[0:08:12.0] MN: Right. I think sometimes, or rather the “conflict” that happens in everyday software engineering is in pull requests. I feel this is where it goes down.
[0:08:29.0] DA: I’m laughing, because I'm feeling it right now.
[0:08:31.2] MN: Yeah. I want to break all of our listeners to the very situation I was about to explain. You have a pull request, you spent time and you put in your energy and your thoughts into this new feature that you want to put out. You say, “Hey, everyone. Could you please give me some feedback on this particular feature?” You wait a while and then the comment.
[0:08:50.9] DL: You want everybody to say, “wow, that was fantastic.”
[0:08:53.4] MN: Yeah, exactly. At the end of the day you will be like, “oh, yeah. That’s great. Approved. No comments at all.” Just want things approved, shipped fast. Then suddenly, one comment comes in, then two, then four. They’re like, the more you get, the more – I mean, this is something that I continue to work with where it's like, “okay, don't get mad, Mike. Understand it is in their best interest for the cleanliness of the code they're giving me feedback. I'm not going to storm to their desk.”
[0:09:19.6] DL: You may be giving them a little too much credit, but go ahead.
[0:09:23.4] MN: I think if whatever feedback is given, whatever reaction I have, I know that those are my – those are my feelings and my thoughts, but it's not like, “hey, he's not doing that to make me feels stupid. He's telling me, or she's telling me this one thing and I have to read it. Does that make sense?” And then respond however it is that I need to respond, whether, “hey, I think you're wrong and we need to talk about it.” Or, I'll go and fix that. I feel pull requests is the thing that where it all goes down.
[0:09:54.7] DL: Right. I love that you just set me up so perfectly without necessarily intending to, because you did the same thing, but in a positive way. You assumed the motivations, the feelings of the people reviewing. You assumed a positive intent, which is as invalid as assuming a negative intent.
[0:10:16.3] DA: Oh, no. Mike. You did it wrong.
[0:10:18.8] MN: Yeah, I did it wrong. I did it wrong.
[0:10:21.1] DL: There's no wrong.
[0:10:21.8] DA: Oh, sorry.
[0:10:23.9] MN: I feel if I know everyone in the group enough to know like, “hey, this person –whatever feedback I'm going to receive, it’s for the sake of quality code. Let’s redo it.”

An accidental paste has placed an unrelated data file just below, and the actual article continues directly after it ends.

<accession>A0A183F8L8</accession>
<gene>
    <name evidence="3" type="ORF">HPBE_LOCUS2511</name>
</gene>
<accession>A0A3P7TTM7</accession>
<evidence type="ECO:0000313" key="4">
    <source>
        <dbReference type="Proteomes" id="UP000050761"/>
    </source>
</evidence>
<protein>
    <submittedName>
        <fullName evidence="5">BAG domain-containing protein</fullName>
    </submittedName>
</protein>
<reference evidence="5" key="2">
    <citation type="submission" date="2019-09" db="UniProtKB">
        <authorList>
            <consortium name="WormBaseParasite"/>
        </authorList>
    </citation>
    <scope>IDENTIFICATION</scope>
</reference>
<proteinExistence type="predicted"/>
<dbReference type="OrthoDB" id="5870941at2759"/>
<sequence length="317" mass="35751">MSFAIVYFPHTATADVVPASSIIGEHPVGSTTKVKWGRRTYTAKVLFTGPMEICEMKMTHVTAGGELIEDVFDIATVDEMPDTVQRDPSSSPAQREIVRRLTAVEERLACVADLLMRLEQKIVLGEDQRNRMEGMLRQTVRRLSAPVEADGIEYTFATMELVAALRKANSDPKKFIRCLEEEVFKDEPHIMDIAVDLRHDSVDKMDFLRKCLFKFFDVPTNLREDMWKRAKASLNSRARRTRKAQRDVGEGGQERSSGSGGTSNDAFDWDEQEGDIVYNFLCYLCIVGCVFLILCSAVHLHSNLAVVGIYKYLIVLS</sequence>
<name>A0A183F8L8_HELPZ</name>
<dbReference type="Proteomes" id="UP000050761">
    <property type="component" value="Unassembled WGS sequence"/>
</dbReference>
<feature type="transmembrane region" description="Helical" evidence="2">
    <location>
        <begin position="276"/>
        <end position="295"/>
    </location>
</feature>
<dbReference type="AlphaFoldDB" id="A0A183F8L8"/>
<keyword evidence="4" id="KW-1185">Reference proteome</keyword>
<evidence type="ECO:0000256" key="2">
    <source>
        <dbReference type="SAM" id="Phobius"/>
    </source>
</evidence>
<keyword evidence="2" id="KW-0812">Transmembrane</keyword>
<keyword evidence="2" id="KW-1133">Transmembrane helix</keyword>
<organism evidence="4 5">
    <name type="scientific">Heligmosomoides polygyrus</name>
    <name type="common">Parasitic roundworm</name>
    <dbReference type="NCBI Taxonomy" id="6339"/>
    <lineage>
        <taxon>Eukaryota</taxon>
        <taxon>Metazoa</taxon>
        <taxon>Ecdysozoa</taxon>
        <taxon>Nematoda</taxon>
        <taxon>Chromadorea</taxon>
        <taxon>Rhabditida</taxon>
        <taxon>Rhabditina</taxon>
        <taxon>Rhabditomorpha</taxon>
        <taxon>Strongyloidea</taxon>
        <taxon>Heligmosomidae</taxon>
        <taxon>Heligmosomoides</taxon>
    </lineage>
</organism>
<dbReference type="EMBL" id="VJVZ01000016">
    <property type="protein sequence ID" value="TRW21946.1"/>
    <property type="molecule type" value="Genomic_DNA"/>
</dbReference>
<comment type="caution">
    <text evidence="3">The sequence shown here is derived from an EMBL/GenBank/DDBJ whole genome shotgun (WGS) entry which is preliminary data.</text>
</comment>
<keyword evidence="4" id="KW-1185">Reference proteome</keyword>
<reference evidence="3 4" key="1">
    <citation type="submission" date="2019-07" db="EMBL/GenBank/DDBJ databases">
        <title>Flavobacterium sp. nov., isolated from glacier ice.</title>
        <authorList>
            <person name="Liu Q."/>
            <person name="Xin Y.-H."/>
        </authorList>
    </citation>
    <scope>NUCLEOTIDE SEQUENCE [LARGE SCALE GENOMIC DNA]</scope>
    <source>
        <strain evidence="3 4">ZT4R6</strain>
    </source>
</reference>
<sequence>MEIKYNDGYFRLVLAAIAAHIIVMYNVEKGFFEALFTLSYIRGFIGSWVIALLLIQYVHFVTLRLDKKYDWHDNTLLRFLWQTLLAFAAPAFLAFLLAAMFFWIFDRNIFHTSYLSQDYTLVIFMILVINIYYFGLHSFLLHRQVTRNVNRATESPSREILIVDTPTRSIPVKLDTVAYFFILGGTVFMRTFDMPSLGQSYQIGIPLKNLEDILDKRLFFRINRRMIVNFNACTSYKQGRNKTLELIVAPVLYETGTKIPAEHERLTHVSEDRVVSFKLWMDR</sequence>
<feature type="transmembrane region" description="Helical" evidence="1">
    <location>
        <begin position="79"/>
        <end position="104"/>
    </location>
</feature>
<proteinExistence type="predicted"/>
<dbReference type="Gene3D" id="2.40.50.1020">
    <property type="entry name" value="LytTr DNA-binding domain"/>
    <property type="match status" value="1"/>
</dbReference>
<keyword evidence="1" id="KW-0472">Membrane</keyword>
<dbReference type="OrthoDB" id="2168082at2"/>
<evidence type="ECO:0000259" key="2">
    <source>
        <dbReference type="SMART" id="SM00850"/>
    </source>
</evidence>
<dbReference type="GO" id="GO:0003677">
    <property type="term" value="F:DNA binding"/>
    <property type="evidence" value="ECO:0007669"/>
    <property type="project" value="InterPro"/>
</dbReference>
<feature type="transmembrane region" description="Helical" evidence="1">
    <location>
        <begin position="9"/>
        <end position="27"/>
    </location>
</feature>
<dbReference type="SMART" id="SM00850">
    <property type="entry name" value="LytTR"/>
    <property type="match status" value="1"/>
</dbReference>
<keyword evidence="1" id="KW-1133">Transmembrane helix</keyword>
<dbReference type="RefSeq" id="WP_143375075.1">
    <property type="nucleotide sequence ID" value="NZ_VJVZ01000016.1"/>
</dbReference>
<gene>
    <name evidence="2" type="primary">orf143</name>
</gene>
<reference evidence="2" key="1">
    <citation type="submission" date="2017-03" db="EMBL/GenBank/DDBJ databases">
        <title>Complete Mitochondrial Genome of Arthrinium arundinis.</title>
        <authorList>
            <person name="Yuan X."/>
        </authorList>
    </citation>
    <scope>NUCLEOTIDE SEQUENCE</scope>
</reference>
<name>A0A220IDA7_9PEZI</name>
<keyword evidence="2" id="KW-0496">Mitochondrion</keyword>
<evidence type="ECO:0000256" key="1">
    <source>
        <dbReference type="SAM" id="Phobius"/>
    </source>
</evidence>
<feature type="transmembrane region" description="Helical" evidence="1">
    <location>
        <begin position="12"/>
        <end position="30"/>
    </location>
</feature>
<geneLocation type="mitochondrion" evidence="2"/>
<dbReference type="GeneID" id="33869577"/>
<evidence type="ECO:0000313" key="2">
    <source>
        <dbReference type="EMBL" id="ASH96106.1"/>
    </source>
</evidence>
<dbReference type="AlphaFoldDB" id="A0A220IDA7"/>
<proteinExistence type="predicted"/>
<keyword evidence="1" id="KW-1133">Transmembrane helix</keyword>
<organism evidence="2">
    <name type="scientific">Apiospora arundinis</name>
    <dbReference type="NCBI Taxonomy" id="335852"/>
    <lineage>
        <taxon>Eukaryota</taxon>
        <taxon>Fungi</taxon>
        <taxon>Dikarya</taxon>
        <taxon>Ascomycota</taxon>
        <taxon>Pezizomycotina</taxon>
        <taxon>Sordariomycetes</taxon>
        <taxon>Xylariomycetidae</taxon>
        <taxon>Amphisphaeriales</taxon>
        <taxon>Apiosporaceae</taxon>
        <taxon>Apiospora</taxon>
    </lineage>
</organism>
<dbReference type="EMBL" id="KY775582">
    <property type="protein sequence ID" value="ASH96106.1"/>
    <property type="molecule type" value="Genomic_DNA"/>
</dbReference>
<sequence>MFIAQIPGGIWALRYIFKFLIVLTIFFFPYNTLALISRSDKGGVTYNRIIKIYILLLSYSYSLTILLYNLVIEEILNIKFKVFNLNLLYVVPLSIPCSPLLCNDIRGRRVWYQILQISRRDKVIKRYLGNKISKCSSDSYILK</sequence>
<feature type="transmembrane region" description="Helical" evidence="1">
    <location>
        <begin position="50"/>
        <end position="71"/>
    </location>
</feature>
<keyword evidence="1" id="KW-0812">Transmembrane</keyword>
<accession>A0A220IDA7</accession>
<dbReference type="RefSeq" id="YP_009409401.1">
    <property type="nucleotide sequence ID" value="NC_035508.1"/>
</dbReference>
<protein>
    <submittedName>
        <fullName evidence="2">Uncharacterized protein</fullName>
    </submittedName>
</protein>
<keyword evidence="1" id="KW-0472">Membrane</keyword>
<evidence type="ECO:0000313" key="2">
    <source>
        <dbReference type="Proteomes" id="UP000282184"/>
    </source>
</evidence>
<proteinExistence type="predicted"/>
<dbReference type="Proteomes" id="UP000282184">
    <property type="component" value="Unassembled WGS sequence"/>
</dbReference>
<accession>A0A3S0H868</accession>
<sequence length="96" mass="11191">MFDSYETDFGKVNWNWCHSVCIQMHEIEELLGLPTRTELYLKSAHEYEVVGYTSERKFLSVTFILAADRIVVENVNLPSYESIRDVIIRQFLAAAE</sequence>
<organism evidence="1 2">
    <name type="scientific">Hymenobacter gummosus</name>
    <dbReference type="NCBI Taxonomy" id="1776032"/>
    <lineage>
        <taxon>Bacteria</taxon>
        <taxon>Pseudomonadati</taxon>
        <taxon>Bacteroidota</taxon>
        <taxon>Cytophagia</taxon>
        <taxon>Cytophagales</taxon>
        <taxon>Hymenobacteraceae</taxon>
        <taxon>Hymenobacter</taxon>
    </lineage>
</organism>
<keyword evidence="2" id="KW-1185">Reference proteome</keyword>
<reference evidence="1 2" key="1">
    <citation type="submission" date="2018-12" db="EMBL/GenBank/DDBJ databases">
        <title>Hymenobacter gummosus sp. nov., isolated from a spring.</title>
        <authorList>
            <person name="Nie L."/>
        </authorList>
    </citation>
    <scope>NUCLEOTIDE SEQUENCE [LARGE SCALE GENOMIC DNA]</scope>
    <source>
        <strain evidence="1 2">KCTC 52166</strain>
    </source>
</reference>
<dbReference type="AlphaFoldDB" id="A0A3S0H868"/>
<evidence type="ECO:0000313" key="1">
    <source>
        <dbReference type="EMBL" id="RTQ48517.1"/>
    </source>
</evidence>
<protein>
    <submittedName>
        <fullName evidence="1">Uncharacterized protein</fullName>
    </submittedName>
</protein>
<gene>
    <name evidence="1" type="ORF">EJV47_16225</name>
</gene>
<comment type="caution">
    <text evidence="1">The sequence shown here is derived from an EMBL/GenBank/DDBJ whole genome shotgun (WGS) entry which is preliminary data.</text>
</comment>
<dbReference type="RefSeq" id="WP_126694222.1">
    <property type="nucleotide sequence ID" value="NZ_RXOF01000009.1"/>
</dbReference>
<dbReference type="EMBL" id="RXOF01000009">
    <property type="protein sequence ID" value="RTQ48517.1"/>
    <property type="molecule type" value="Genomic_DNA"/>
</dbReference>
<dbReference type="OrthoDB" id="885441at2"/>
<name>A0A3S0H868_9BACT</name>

[0:10:35.1] DL: That’s valid. Yeah. However, what they say – what you were talking about is what I call ego identification with the code. You’ve been a programmer for many, many years. “Any time somebody commented on, or criticized, or found a bug in my code, and therefore me, I reacted as if they’d attacked me.”
[0:10:56.1] MN: Yup. I'm working on that. I’m working on that.
[0:10:58.4] DL: Your attitude is a positive one, which I like and respect, but the reality is they said something. That's all you need to know. Here is some information for you. Sure, it might be positive, it might be somebody's having a bad day. And unwittingly, they will feel better if they make you feel worse. I'm not saying your team is like that, but it's equally possible and it doesn't matter, because you read what they give you and you respond, not react, because react is that immediate emotional react.
[0:11:31.8] MN: It’s like, “yo! What do you mean? What’s going on here?”
[0:11:37.0] DL: Then you slow down, it's why the humanizing question is so valuable, because it causes you to slow down, even if the person you're thinking about had bad intent, it doesn't matter because now you've slowed down and thought, “okay, so they said what they said. Does it change who I am? Does it change my value to the world?” No, none of that. Now I can say, “okay, these are just words. What do I do with these words? Let me read what they said about my code and look at my code and see if I agree with the words,” because it just doesn't matter. And I can never ever back to what you were saying earlier, I think. I think it was Mike.
The world, actually from a perception and an emotion standpoint, actually lives in my head. I don't know that there's any objective reality. Everything I see and hear and everything I experience is filtered through my memories, my predispositions, my experience. And I think it’s objective.
I had a conversation with a guy one day and I said to him, “where did you live before New York?” He said, “you know it's inappropriate to ask me where I'm from.” I said, “of course, I didn't ask you where you were from. I asked you where you lived before.” “oh, no. You asked me where I'm from.” He filtered what I said through his expectations, or his biases, or whatever. It was a soft, friendly environment. But nonetheless, I didn't say that, but that happens a lot. How many times have you had a conversation with your friend, your fiancé, your co-worker and they say, “I remember perfectly well that this is what happened.” You go, “but no.”